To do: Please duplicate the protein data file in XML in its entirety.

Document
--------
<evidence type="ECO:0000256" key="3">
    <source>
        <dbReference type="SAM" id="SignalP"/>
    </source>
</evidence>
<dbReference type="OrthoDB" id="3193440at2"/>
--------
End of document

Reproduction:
<evidence type="ECO:0000256" key="3">
    <source>
        <dbReference type="SAM" id="SignalP"/>
    </source>
</evidence>
<dbReference type="OrthoDB" id="3193440at2"/>